Guy Chet. Conquering the American Wilderness: The Triumph of European Warfare in the Colonial Northeast. Amherst: University of Massachusetts Press, 2003. xiii + 207 pp. $60.00 (cloth), ISBN 978-1-55849-366-7; $24.95 (paper), ISBN 978-1-55849-382-7.
Reviewed by Lance Janda (Department of History and Government, Cameron University)
Published on H-Atlantic (March, 2004)
The Myth of
The Myth of "Americanized" Warfare
We Americans do love our myths. From Frederick Jackson Turner's vision of the West as the driving force in creating a distinctive national character to the idea that early colonists were divinely inspired to create a new nation, we steadfastly cling to the idea that we must be special. That sense of uniqueness has even permeated military history, where nineteenth-century U.S. historians planted the notion that American concepts of warfare were distinct from those of the stodgy Old World. They insisted that European strategic and tactical concepts were no match for the American wilderness or Native Americans in the seventeenth and eighteenth centuries, and that colonists adapted by embracing a new style of war modeled on the indigenous peoples they sought to subdue. Rather than fight in the open, the colonists fought guerilla style, hiding behind trees and conducting raids rather than clinging to outmoded European drill, and in that manner were able to defeat Native Americans and ultimately the British Army during the American Revolution.
As Guy Chet convincingly proves in Conquering the American Wilderness: The Triumph of European Warfare in the Colonial Northeast, however, there is no strong evidence whatsoever to back up such a claim. Instead, the record shows that European strategy and tactics were almost uniformly successful in the colonial northeast, and were instrumental in helping English colonists and the British Army conquer Native Americans and the French between 1620 and 1756.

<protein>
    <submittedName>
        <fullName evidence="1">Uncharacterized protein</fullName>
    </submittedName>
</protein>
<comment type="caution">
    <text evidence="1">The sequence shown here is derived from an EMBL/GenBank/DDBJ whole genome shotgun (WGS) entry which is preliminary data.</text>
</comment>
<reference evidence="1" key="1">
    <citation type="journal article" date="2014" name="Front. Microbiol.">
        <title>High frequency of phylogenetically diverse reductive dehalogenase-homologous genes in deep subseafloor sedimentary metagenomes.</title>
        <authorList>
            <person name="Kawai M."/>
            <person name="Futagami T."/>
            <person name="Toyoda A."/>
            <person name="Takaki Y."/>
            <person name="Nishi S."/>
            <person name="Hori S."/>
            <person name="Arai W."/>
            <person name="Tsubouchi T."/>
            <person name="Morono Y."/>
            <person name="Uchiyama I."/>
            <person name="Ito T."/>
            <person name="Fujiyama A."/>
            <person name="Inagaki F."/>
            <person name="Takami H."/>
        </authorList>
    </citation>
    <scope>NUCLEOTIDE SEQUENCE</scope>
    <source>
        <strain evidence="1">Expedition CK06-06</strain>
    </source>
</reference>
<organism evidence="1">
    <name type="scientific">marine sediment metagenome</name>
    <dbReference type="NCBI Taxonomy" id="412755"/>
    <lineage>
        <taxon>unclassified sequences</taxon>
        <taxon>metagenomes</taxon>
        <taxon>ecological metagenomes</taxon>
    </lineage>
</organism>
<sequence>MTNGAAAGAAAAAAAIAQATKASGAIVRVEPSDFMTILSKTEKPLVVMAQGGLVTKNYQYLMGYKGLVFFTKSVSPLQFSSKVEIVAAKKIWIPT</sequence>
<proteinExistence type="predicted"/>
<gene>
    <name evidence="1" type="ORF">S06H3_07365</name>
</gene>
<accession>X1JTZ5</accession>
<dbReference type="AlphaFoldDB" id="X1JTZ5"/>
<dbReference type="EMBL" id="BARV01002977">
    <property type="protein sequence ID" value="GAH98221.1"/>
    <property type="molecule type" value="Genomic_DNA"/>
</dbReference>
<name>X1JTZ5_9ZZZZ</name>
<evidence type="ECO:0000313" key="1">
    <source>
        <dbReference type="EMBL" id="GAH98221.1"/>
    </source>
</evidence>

This thesis is not entirely new. Military historians have long known that colonial militia and irregular units were seldom effective during the American Revolution, and that the British Army played an increasingly important role in defending Great Britain's North American colonies as the quality of colonial militia gradually declined. Indeed, Chet builds upon the work of historians like Ian Kenneth Steele, Stanly McCrory Pargellis, and Daniel J. Beattie, each of whom has helped re-interpret our understanding of early colonial warfare over the last decade. What is original is Chet's concise synthesis of the field to date, and his extension of the study of European strategy and tactics all the way back to the first English settlements in New England. By taking this linear and long-term approach he is able to show that orthodox European warfare was successful from the very beginning in New England, and that there was no re-evaluation of military doctrine by colonists at any point prior to the Seven Years' War (1756-63) as some historians have suggested. Moreover, he demonstrates that Native Americans were not generally superior in their tactics against either colonists or European armies, that the success of irregular colonial forces like Roger's Rangers was extremely limited, and that British defeats (even Braddock's famous debacle on the Monongahela in 1755) stemmed from poor training, weak discipline, or bad leadership rather than from any flaw in British or European tactics and theory.